It was Theseus in the Labyrinth with the Ball of String

Nowadays, we know a “clue” to be something that reveals information or serves to solve a problem. However, there is quite a yarn to be spun as to how we got here.

You see, “clue” is an orthographical shift from a Middle English term, “clewe”, and Old English “cleowen” before that, which translates as a ball of yarn. This can be traced back to Proto-Germanic and has modern parallels with German and Dutch words – which is why we might not expect the origin to come from Greek mythology.

According to the myth, on the island of Crete, there was a labyrinth in which dwelled a half-man, half-bull creation called the Minotaur. This creature was the offspring of the king of Crete, Minos’ wife, Pasiphaë, and a bull – no, me neither – and naturally the former wasn’t too pleased about this genetic cocktail. Naturally, a hero pops up to deal with said beast, Theseus.

It was well established that finding one’s way through the labyrinth was a bit confusing, ergo Ariadne, daughter of Minos, supplied Theseus with a ball of string with which he could leave a trail to find his way back out. Retrospectively, English speakers later on would refer to this ball of string as a ““clewe” and so it begins.

As a side note, “Minotaur” comes from “Minos” (eponymous with the chap himself) and Greek “Tauros”, meaning “bull” – not to be confused with your zodiac sign, which is actually Latin.

It is from this kind of specific context and particular meaning that words often develop symbolic connotations, and in this case that meant that the little ball of yarn came to represent a helping hand in all manner of mysteries and malfunctions, becoming the term we use today.

The first known usage of “clue” with its modern definition comes in the rather verbose Logick: Or, The Right Use of Reason in the Enquiry after Truth by Isaac Watts in 1724;

When the Reader is passing over such a Treatise, he often finds a wide Vacancy, and makes an uneasy Stop, and knows not how to transport his Thoughts over to the next Particular, for Want of some Clue or connecting Idea to lay hold of.

Isaac Watts, 1724

Sympathy or Empathy – It’s All Greek to Us

The words “sympathy” and “empathy” began their nascent existence in Classical Greece, and as you might expect based on that alone, their disparity is wholly philosophical and a little on the subtle side.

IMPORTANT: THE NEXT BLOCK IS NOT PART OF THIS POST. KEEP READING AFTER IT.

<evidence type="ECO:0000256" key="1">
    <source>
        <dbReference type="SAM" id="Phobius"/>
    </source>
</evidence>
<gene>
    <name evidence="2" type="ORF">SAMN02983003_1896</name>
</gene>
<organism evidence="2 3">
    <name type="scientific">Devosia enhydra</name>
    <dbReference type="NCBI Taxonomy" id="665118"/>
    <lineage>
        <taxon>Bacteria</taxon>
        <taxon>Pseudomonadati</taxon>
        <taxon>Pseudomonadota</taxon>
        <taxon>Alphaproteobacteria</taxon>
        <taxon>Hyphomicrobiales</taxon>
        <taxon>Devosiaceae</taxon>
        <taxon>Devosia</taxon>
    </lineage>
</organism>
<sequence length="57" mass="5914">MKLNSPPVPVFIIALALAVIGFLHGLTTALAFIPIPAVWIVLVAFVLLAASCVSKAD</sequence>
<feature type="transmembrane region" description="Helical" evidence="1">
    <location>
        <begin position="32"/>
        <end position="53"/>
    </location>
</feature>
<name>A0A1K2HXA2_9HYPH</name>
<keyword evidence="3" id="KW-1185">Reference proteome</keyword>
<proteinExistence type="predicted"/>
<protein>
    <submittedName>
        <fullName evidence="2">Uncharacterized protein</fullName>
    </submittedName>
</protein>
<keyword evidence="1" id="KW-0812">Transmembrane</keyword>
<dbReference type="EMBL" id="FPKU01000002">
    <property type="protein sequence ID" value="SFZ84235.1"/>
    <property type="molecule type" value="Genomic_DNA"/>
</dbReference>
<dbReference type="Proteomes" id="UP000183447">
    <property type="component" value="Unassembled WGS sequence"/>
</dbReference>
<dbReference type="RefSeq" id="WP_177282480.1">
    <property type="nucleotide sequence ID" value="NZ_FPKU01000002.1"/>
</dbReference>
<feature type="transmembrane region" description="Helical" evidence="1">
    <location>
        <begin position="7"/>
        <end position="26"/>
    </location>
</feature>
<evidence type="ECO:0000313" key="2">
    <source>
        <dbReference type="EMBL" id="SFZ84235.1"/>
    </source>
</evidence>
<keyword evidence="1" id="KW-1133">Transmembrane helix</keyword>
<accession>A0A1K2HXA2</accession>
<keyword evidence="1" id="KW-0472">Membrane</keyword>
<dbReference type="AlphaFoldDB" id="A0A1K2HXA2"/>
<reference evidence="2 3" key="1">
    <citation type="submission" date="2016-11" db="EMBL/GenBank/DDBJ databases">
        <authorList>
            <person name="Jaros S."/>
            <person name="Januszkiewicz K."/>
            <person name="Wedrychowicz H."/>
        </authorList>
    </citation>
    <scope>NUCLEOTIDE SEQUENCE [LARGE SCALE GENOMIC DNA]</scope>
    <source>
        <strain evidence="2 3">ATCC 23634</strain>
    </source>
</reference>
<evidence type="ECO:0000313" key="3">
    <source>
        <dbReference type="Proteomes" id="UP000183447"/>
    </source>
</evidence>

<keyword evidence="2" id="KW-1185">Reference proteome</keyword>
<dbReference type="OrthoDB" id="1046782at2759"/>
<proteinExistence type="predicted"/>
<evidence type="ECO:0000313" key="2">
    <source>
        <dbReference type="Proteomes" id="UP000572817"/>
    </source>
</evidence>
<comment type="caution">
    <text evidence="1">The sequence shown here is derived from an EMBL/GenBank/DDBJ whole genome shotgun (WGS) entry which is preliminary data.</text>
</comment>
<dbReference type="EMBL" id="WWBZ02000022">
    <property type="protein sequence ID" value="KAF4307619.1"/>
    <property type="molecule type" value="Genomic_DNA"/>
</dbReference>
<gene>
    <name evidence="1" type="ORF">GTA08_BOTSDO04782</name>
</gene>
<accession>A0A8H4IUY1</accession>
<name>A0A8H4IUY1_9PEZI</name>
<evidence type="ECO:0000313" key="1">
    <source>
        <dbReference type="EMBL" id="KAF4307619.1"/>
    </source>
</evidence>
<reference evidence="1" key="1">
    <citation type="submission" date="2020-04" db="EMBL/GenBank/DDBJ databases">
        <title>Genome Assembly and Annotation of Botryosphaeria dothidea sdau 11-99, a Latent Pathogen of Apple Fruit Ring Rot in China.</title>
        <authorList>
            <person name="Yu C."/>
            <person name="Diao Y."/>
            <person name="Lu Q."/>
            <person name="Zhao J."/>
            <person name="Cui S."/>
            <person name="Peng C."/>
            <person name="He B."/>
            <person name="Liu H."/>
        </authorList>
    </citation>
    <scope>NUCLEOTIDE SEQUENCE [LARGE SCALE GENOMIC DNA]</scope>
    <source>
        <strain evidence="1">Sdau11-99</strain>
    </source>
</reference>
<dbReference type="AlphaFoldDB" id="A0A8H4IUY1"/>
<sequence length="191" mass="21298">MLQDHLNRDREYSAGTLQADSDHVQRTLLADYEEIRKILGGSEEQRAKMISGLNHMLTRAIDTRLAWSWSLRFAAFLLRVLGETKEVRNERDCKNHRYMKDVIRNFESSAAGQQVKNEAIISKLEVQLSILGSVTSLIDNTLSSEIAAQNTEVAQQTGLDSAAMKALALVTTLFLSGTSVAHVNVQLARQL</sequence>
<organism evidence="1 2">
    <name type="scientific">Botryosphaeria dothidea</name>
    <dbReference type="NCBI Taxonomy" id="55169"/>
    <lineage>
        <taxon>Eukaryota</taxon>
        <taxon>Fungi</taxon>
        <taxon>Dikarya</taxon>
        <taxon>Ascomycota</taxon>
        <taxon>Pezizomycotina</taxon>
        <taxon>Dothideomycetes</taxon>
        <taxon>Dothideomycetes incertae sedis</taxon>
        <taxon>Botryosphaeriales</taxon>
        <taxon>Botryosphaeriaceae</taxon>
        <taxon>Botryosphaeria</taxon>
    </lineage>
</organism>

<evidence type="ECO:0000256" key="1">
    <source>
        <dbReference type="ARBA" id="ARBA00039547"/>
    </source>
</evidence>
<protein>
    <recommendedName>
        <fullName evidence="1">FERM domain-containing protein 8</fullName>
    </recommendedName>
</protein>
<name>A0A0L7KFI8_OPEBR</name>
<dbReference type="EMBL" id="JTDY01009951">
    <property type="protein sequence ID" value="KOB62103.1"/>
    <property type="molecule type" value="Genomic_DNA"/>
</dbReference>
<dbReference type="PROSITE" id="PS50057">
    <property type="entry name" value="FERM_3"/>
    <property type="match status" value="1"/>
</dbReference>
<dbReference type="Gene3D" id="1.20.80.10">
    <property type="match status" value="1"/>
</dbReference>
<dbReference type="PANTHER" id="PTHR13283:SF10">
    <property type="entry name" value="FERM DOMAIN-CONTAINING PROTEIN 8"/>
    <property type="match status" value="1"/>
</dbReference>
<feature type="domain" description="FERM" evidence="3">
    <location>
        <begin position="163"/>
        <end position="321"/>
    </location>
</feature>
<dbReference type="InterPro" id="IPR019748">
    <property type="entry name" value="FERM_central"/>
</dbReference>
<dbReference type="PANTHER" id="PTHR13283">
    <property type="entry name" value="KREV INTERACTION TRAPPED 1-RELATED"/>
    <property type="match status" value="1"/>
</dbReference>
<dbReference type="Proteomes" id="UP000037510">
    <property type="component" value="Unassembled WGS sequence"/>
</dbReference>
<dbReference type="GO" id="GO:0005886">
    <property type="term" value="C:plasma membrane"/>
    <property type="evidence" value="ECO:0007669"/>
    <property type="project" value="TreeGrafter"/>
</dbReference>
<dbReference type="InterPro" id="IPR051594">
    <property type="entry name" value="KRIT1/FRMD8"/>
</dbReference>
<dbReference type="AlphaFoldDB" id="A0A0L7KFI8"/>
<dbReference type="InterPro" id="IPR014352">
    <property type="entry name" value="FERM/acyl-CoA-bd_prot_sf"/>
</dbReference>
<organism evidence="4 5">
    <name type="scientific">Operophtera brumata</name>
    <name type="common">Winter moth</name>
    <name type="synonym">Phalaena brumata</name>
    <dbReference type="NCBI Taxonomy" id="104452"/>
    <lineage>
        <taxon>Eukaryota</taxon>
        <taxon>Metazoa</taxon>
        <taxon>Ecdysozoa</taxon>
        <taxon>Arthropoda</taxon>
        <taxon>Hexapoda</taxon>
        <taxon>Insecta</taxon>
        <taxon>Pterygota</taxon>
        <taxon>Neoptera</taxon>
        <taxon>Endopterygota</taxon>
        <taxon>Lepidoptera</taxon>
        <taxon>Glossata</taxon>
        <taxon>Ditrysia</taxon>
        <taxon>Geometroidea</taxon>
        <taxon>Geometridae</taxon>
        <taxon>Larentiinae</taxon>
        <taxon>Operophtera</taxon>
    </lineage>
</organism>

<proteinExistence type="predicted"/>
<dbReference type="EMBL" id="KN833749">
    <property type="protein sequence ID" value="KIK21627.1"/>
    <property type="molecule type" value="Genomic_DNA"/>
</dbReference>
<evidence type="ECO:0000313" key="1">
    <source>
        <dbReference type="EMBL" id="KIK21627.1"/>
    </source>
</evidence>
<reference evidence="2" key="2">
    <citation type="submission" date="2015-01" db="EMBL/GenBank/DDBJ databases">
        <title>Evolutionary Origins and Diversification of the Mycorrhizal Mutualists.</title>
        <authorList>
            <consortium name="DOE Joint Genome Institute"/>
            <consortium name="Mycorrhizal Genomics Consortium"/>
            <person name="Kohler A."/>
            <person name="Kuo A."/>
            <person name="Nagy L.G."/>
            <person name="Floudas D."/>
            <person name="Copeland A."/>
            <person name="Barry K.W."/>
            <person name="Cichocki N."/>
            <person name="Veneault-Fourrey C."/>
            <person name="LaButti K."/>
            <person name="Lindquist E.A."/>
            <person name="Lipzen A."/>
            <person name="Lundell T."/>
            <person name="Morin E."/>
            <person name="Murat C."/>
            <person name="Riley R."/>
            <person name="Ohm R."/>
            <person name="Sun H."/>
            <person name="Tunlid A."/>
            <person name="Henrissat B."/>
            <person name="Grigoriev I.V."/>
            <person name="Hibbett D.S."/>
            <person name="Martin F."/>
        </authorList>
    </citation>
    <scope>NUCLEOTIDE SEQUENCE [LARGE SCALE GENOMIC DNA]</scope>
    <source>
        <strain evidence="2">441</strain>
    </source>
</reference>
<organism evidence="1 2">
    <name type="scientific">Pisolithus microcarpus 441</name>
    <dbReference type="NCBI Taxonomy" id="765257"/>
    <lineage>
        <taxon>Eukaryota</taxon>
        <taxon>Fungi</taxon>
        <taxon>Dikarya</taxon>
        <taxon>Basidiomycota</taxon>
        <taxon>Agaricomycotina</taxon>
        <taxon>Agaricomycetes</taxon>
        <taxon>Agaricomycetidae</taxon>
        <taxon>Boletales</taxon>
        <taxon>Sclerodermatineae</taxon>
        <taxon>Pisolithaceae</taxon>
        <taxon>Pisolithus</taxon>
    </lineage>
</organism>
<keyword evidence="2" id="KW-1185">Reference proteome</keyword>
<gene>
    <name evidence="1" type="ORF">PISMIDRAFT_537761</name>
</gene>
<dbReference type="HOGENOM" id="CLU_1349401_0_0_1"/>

Sympathy originates from Greek “sumpatheia”, stemming from “sun” and “pathos”. This literally translates to “with feeling”.

Empathy, on the other hand, shares “pathos” but replaces the prefix with “em”, meaning “in”, to create “empatheia”, or, “in feeling”.

This is logical as empathy is the ability to understand someone’s situation, typically from first-hand experience or exposure – “in feeling”. Whereas sympathy is a little more detached, which means to have pity, sorrow or concern for someone, yet not necessarily true understanding of what they’re experiencing.

“Sympathy” reaches us in English through a string of Latinate languages, from Greek into Latin “sympathīa“, from Latin into Middle French “sympathie” and finally, by the late 16th Century, into “sympathy” that we use today.

“Empathy”, however, doesn’t seem to have been an English word until the late-19th or early-20th Century (first printed in 1909). This coincides with the theory of “Einfühlung“, first printed in 1873, which was a German term that expanded on the definition of “empathy” to include feelings towards the world around them in addition to human emotion, most notably at the time, this was applied to artwork and literature.

Equally, we gain “apathy” (“apatheia” – “without feeling”) and “antipathy” (“antipatheia” – against feeling”) through this transitive ladder of Greek, Latin and then French. Even “telepathy”, with “tele” meaning “distant” or “at a distance”.

So there you have it; the two words are not exactly interchangeable, although I’m sure all but the most ardent pedants would forgive you for mistaking one for the other from time to time.

Letting the Cat Out of the Bag

To let the cat out of the bag is an idiom, meaning to reveal a secret, and the best theory we have of its origin stems from a pig in a poke. Don’t panic, I’ll explain that one, too.

A pig in a poke is another idiom, meaning a product that is bought in packaging, thus the contents are not visible to the buyer upon purchase. The name itself derives from purchasing suckling pigs at markets, which were kept in bags or sacks – or a “poke” – to prevent them from escaping. “Poke” comes from the French “poque“, which is where we get “pouch” and “pocket”.

The theory being that people were sold such bags under the pretence that inside were juicy, delicious suckling pigs when, in fact, they were being sold an incredibly less valuable cat. The “letting the cat out of the bag” being the wholly too-late realisation of the customer that they had been scammed into buying said cat, and therefore the fraudster’s secret coming to light.

This is referred to by John Heywood in 1555, who wrote;

I wyll neuer bye the pyg in the poke Thers many a foule pyg in a feyre cloke

John Heywood, 1555

There are translations in French, Dutch and German for this idiom, indicating that it was a common enough scam throughout European societies.

This version has faced much criticism, simply because it seems someone would have to be rather dense to mistake a cat for a piglet – the Spanish equivalent seems more plausible, “dar gato por liebre“, “giving a cat instead of a hare”.

The idiom itself has no record until 1760, however, and saw a surge in usage throughout the late 18th Century, which implies that it was a new-fangled thing.

Although we may not know for a certainty where the phrase came from, one thing is certain…

Letting the cat out of the bag is a whole lot easier than putting it back in.

Will Rogers